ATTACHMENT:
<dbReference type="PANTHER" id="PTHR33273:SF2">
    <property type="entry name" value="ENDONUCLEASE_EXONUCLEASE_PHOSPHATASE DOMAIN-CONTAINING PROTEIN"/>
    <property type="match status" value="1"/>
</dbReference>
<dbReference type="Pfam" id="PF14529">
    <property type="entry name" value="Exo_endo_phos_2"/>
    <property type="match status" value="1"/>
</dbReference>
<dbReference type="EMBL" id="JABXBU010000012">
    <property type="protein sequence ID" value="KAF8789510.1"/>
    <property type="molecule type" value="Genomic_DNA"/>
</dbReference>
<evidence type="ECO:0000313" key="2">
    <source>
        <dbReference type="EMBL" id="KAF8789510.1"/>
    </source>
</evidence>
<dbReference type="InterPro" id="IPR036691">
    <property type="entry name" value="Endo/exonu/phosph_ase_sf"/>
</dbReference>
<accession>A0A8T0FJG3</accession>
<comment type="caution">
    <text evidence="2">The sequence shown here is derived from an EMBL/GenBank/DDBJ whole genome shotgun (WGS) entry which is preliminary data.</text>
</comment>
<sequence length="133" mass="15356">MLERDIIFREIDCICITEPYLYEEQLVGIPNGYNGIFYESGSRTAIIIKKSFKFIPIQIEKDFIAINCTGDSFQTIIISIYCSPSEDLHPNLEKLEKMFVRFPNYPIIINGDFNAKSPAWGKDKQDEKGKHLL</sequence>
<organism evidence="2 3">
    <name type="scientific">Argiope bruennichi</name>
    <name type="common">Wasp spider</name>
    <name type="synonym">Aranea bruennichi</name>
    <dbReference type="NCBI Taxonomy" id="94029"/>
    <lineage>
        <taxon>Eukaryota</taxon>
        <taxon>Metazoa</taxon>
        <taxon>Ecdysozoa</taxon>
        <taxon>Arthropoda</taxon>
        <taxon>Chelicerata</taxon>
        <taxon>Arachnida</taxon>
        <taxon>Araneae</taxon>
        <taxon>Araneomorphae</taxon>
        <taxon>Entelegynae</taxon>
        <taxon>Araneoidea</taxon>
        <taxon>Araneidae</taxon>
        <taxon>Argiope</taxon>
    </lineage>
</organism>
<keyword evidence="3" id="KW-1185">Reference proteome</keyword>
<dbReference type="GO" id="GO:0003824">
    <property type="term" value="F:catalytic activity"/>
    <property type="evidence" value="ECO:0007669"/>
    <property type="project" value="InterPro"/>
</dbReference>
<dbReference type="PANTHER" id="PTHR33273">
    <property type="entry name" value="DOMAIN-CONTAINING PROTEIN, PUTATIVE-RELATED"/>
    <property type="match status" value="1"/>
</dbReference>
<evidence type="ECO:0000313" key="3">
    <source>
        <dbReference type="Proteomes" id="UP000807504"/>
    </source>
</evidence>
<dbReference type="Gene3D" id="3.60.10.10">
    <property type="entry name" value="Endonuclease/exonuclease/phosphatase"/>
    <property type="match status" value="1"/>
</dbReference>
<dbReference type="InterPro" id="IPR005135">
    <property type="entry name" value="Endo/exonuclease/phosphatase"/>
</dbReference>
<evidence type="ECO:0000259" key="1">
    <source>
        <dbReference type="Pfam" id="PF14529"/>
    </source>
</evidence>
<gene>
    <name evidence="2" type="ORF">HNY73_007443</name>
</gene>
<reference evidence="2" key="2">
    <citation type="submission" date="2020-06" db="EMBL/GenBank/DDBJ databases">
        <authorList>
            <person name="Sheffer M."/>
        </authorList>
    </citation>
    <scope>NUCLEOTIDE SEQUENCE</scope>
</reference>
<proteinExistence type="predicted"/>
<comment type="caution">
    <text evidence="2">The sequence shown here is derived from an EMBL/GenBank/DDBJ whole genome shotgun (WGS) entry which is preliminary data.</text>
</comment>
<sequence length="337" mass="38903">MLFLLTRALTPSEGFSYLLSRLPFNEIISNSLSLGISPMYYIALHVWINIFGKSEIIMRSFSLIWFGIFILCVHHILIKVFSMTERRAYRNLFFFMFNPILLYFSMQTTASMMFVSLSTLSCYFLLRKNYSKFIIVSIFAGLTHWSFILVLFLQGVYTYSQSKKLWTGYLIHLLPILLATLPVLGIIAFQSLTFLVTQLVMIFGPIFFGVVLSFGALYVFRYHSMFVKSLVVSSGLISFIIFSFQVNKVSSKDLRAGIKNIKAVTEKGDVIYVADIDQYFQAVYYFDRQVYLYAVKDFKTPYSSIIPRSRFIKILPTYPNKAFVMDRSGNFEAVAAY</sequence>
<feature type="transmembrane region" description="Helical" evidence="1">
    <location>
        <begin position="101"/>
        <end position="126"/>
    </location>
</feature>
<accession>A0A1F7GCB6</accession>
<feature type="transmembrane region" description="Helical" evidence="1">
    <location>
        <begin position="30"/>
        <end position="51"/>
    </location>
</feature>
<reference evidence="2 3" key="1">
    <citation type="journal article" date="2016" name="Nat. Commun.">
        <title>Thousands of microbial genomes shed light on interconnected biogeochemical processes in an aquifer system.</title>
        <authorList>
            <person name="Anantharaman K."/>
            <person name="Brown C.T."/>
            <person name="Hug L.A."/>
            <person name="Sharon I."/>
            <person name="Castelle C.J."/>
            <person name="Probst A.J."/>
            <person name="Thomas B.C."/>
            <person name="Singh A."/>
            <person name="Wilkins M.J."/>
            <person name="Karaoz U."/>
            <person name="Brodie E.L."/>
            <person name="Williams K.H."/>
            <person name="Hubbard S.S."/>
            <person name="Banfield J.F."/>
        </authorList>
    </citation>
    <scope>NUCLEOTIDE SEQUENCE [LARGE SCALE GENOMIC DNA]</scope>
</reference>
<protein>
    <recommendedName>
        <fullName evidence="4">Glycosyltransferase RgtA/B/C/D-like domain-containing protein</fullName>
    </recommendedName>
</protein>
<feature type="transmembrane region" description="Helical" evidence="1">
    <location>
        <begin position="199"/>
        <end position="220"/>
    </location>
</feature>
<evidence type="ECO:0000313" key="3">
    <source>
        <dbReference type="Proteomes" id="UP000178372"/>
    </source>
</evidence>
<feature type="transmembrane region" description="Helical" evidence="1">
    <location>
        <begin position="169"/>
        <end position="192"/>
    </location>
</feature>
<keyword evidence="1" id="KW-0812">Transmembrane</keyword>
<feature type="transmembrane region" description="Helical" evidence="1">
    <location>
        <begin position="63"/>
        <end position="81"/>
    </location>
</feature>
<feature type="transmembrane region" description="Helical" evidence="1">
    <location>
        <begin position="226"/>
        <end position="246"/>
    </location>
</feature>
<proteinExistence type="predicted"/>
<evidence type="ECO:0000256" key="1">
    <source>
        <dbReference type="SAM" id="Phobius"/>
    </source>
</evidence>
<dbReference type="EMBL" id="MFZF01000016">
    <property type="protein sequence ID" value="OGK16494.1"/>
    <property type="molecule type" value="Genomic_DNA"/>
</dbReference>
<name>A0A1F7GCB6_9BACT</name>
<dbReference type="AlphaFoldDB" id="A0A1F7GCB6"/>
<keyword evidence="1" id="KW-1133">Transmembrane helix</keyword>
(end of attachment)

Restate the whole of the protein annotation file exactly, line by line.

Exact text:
<dbReference type="PANTHER" id="PTHR33273:SF2">
    <property type="entry name" value="ENDONUCLEASE_EXONUCLEASE_PHOSPHATASE DOMAIN-CONTAINING PROTEIN"/>
    <property type="match status" value="1"/>
</dbReference>
<dbReference type="Pfam" id="PF14529">
    <property type="entry name" value="Exo_endo_phos_2"/>
    <property type="match status" value="1"/>
</dbReference>
<dbReference type="EMBL" id="JABXBU010000012">
    <property type="protein sequence ID" value="KAF8789510.1"/>
    <property type="molecule type" value="Genomic_DNA"/>
</dbReference>
<evidence type="ECO:0000313" key="2">
    <source>
        <dbReference type="EMBL" id="KAF8789510.1"/>
    </source>
</evidence>
<dbReference type="InterPro" id="IPR036691">
    <property type="entry name" value="Endo/exonu/phosph_ase_sf"/>
</dbReference>
<accession>A0A8T0FJG3</accession>
<comment type="caution">
    <text evidence="2">The sequence shown here is derived from an EMBL/GenBank/DDBJ whole genome shotgun (WGS) entry which is preliminary data.</text>
</comment>
<sequence length="133" mass="15356">MLERDIIFREIDCICITEPYLYEEQLVGIPNGYNGIFYESGSRTAIIIKKSFKFIPIQIEKDFIAINCTGDSFQTIIISIYCSPSEDLHPNLEKLEKMFVRFPNYPIIINGDFNAKSPAWGKDKQDEKGKHLL</sequence>
<organism evidence="2 3">
    <name type="scientific">Argiope bruennichi</name>
    <name type="common">Wasp spider</name>
    <name type="synonym">Aranea bruennichi</name>
    <dbReference type="NCBI Taxonomy" id="94029"/>
    <lineage>
        <taxon>Eukaryota</taxon>
        <taxon>Metazoa</taxon>
        <taxon>Ecdysozoa</taxon>
        <taxon>Arthropoda</taxon>
        <taxon>Chelicerata</taxon>
        <taxon>Arachnida</taxon>
        <taxon>Araneae</taxon>
        <taxon>Araneomorphae</taxon>
        <taxon>Entelegynae</taxon>
        <taxon>Araneoidea</taxon>
        <taxon>Araneidae</taxon>
        <taxon>Argiope</taxon>
    </lineage>
</organism>
<keyword evidence="3" id="KW-1185">Reference proteome</keyword>
<dbReference type="GO" id="GO:0003824">
    <property type="term" value="F:catalytic activity"/>
    <property type="evidence" value="ECO:0007669"/>
    <property type="project" value="InterPro"/>
</dbReference>
<dbReference type="PANTHER" id="PTHR33273">
    <property type="entry name" value="DOMAIN-CONTAINING PROTEIN, PUTATIVE-RELATED"/>
    <property type="match status" value="1"/>
</dbReference>
<evidence type="ECO:0000313" key="3">
    <source>
        <dbReference type="Proteomes" id="UP000807504"/>
    </source>
</evidence>
<dbReference type="Gene3D" id="3.60.10.10">
    <property type="entry name" value="Endonuclease/exonuclease/phosphatase"/>
    <property type="match status" value="1"/>
</dbReference>
<dbReference type="InterPro" id="IPR005135">
    <property type="entry name" value="Endo/exonuclease/phosphatase"/>
</dbReference>
<evidence type="ECO:0000259" key="1">
    <source>
        <dbReference type="Pfam" id="PF14529"/>
    </source>
</evidence>
<gene>
    <name evidence="2" type="ORF">HNY73_007443</name>
</gene>
<reference evidence="2" key="2">
    <citation type="submission" date="2020-06" db="EMBL/GenBank/DDBJ databases">
        <authorList>
            <person name="Sheffer M."/>
        </authorList>
    </citation>
    <scope>NUCLEOTIDE SEQUENCE</scope>
</reference>
<proteinExistence type="predicted"/>
<comment type="caution">
    <text evidence="2">The sequence shown here is derived from an EMBL/GenBank/DDBJ whole genome shotgun (WGS) entry which is preliminary data.</text>
</comment>
<sequence length="337" mass="38903">MLFLLTRALTPSEGFSYLLSRLPFNEIISNSLSLGISPMYYIALHVWINIFGKSEIIMRSFSLIWFGIFILCVHHILIKVFSMTERRAYRNLFFFMFNPILLYFSMQTTASMMFVSLSTLSCYFLLRKNYSKFIIVSIFAGLTHWSFILVLFLQGVYTYSQSKKLWTGYLIHLLPILLATLPVLGIIAFQSLTFLVTQLVMIFGPIFFGVVLSFGALYVFRYHSMFVKSLVVSSGLISFIIFSFQVNKVSSKDLRAGIKNIKAVTEKGDVIYVADIDQYFQAVYYFDRQVYLYAVKDFKTPYSSIIPRSRFIKILPTYPNKAFVMDRSGNFEAVAAY</sequence>
<feature type="transmembrane region" description="Helical" evidence="1">
    <location>
        <begin position="101"/>
        <end position="126"/>
    </location>
</feature>
<accession>A0A1F7GCB6</accession>
<feature type="transmembrane region" description="Helical" evidence="1">
    <location>
        <begin position="30"/>
        <end position="51"/>
    </location>
</feature>
<reference evidence="2 3" key="1">
    <citation type="journal article" date="2016" name="Nat. Commun.">
        <title>Thousands of microbial genomes shed light on interconnected biogeochemical processes in an aquifer system.</title>
        <authorList>
            <person name="Anantharaman K."/>
            <person name="Brown C.T."/>
            <person name="Hug L.A."/>
            <person name="Sharon I."/>
            <person name="Castelle C.J."/>
            <person name="Probst A.J."/>
            <person name="Thomas B.C."/>
            <person name="Singh A."/>
            <person name="Wilkins M.J."/>
            <person name="Karaoz U."/>
            <person name="Brodie E.L."/>
            <person name="Williams K.H."/>
            <person name="Hubbard S.S."/>
            <person name="Banfield J.F."/>
        </authorList>
    </citation>
    <scope>NUCLEOTIDE SEQUENCE [LARGE SCALE GENOMIC DNA]</scope>
</reference>
<protein>
    <recommendedName>
        <fullName evidence="4">Glycosyltransferase RgtA/B/C/D-like domain-containing protein</fullName>
    </recommendedName>
</protein>
<feature type="transmembrane region" description="Helical" evidence="1">
    <location>
        <begin position="199"/>
        <end position="220"/>
    </location>
</feature>
<evidence type="ECO:0000313" key="3">
    <source>
        <dbReference type="Proteomes" id="UP000178372"/>
    </source>
</evidence>
<feature type="transmembrane region" description="Helical" evidence="1">
    <location>
        <begin position="169"/>
        <end position="192"/>
    </location>
</feature>
<keyword evidence="1" id="KW-0812">Transmembrane</keyword>
<feature type="transmembrane region" description="Helical" evidence="1">
    <location>
        <begin position="63"/>
        <end position="81"/>
    </location>
</feature>
<feature type="transmembrane region" description="Helical" evidence="1">
    <location>
        <begin position="226"/>
        <end position="246"/>
    </location>
</feature>
<proteinExistence type="predicted"/>
<evidence type="ECO:0000256" key="1">
    <source>
        <dbReference type="SAM" id="Phobius"/>
    </source>
</evidence>
<dbReference type="EMBL" id="MFZF01000016">
    <property type="protein sequence ID" value="OGK16494.1"/>
    <property type="molecule type" value="Genomic_DNA"/>
</dbReference>
<name>A0A1F7GCB6_9BACT</name>
<dbReference type="AlphaFoldDB" id="A0A1F7GCB6"/>
<keyword evidence="1" id="KW-1133">Transmembrane helix</keyword>